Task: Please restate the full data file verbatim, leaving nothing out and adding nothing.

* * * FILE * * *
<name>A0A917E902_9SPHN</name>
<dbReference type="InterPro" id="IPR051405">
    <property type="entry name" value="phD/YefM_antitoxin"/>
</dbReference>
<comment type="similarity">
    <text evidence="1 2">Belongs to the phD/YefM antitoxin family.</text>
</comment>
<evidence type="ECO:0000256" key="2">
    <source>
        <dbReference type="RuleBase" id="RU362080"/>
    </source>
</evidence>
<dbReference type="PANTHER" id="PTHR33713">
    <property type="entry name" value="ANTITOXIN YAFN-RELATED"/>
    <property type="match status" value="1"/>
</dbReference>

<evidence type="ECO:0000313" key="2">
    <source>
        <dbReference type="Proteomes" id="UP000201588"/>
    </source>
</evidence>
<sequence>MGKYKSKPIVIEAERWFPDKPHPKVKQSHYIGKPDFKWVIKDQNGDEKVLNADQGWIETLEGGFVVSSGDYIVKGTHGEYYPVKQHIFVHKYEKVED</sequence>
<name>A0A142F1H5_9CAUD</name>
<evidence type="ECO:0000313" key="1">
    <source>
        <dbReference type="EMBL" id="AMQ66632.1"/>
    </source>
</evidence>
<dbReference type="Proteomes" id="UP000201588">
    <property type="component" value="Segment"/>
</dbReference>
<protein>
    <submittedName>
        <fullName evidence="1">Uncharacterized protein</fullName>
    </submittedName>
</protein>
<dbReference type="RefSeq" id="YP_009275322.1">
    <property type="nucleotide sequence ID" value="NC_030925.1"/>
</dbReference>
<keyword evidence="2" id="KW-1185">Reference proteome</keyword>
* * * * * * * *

<name>A0A917E902_9SPHN</name>
<dbReference type="InterPro" id="IPR051405">
    <property type="entry name" value="phD/YefM_antitoxin"/>
</dbReference>
<comment type="similarity">
    <text evidence="1 2">Belongs to the phD/YefM antitoxin family.</text>
</comment>
<evidence type="ECO:0000256" key="2">
    <source>
        <dbReference type="RuleBase" id="RU362080"/>
    </source>
</evidence>
<dbReference type="PANTHER" id="PTHR33713">
    <property type="entry name" value="ANTITOXIN YAFN-RELATED"/>
    <property type="match status" value="1"/>
</dbReference>

<evidence type="ECO:0000313" key="2">
    <source>
        <dbReference type="Proteomes" id="UP000201588"/>
    </source>
</evidence>
<sequence>MGKYKSKPIVIEAERWFPDKPHPKVKQSHYIGKPDFKWVIKDQNGDEKVLNADQGWIETLEGGFVVSSGDYIVKGTHGEYYPVKQHIFVHKYEKVED</sequence>
<name>A0A142F1H5_9CAUD</name>
<evidence type="ECO:0000313" key="1">
    <source>
        <dbReference type="EMBL" id="AMQ66632.1"/>
    </source>
</evidence>
<dbReference type="Proteomes" id="UP000201588">
    <property type="component" value="Segment"/>
</dbReference>
<protein>
    <submittedName>
        <fullName evidence="1">Uncharacterized protein</fullName>
    </submittedName>
</protein>
<dbReference type="RefSeq" id="YP_009275322.1">
    <property type="nucleotide sequence ID" value="NC_030925.1"/>
</dbReference>
<keyword evidence="2" id="KW-1185">Reference proteome</keyword>